Burr called on the State Department to declassify more than 800 additional transcripts of telephone conversations that it continues to withhold on the grounds of executive privilege, a decision the National Security Archive said is “extraordinary.”

“That the [State] Department used (b) (5) exemption and the claim of “privileged presidential communications” to exempt thirty year old documents may make this one of the biggest abuses of (b) (5) and privilege claims the history of the [Freedom of Information Act],” the archive said in a news release. “As federal courts have ruled, such privileges erode over time, and as time passes the public interest in open historical records has far greater weight.”

“In the soon-to-depart Bush administration, such considerations have little influence and it is no surprise that the hands of the White House are behind the executive privilege claims.  Henry Kissinger has been an adviser to President Bush and Vice President Cheney and, according to government sources, he influenced the declassification review process to ensure that his telephone discussions with President Ford remain classified for as long as possible.”

The telephone communications between Nixon and Kissinger also illustrate Kissinger’s efforts to spin the media, monitor and control the process of decision-making, disparage rivals, keep important associates, such as his patron Nelson Rockefeller, in the loop, and win over critics:

After Gerald Ford shuffled his cabinet in November 1975, removing Kissinger as national security adviser and shifting Donald Rumsfeld from his chief-of-staff position to be Secretary of Defense, Kissinger spoke to Secretary of the Treasury William Simon.  “The guy who cut me up inside this building isn’t going to cut me up any less in Defense,” he noted.

In an August 13, 1974, conversation with Elliott Richardson after Nixon resigned, Kissinger disparaged George H.W. Bush as a candidate to replace Gerald Ford as Vice President. “I am not as high on George Bush, as some others are, partly because of his lack of experience.”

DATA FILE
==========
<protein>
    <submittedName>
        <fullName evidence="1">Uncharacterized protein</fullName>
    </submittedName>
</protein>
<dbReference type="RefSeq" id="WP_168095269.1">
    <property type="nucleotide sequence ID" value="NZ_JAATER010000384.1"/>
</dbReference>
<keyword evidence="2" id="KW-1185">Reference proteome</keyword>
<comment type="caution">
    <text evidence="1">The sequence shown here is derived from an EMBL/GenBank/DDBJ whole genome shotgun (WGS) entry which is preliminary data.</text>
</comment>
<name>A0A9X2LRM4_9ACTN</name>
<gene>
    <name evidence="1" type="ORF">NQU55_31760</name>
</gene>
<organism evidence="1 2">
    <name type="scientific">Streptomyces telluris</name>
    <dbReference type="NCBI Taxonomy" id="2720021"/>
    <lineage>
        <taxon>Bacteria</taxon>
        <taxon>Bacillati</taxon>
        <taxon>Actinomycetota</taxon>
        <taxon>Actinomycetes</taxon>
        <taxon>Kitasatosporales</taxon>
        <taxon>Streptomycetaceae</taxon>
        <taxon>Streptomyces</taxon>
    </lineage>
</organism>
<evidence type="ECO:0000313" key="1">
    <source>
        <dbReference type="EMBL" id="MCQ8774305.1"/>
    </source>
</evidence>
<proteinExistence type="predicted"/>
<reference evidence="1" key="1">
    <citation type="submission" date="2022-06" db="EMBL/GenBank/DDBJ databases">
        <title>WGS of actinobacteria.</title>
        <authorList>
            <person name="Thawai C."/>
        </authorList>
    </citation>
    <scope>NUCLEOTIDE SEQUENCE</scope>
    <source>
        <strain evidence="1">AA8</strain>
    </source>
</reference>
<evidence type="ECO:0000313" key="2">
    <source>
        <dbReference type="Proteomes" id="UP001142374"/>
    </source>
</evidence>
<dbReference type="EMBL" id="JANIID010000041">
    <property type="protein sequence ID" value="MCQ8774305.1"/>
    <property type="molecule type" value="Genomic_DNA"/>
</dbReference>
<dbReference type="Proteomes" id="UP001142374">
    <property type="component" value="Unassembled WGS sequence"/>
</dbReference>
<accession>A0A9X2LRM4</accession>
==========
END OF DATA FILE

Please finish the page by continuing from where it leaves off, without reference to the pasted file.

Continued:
In a conversation with President Nixon on the illegal wiretap scandal in June 1973, Nixon threatened to go to political war with Democrats if they pressed the issue. “Lets get away from the bullshit,” Nixon stated angrily. “Bobby Kennedy was the greatest tapper.” The President even suspected his own phone had been wiretapped in the early 1960s.

“[J.Edgar Hoover] said Bobby Kennedy had [the FBI] tapping everybody. I think that even I’m on that list,” President Nixon told Kissinger. When Nixon noted that the wiretap scandal would “catch some of your friends,” Kissinger responded: “Well, I wouldn’t be a bit unhappy.”

In the April 15, 1972, conversation about bombing North Vietnam, Nixon recalled that bombing had failed to defeat Ho Chi Mhin’s forces in the past:

Nixon: “Of course, you want to remember that Johnson bombed them for years and it didn’t do any good.”

Kissinger: But Mr. President, Johnson never had a strategy; he was sort of picking away at them. He would go in with 50 planes; 20 planes; I bet you we will have had more planes over there in one day than Johnson had in a month.

Nixon: Really?

Kissinger: Yeah.

One response to “Nixon-Kissinger Celebrated ’72 Bombing of N. Vietnam, New Transcripts Show

  1. Hi everyone. I’m new here. Just wanted to say hi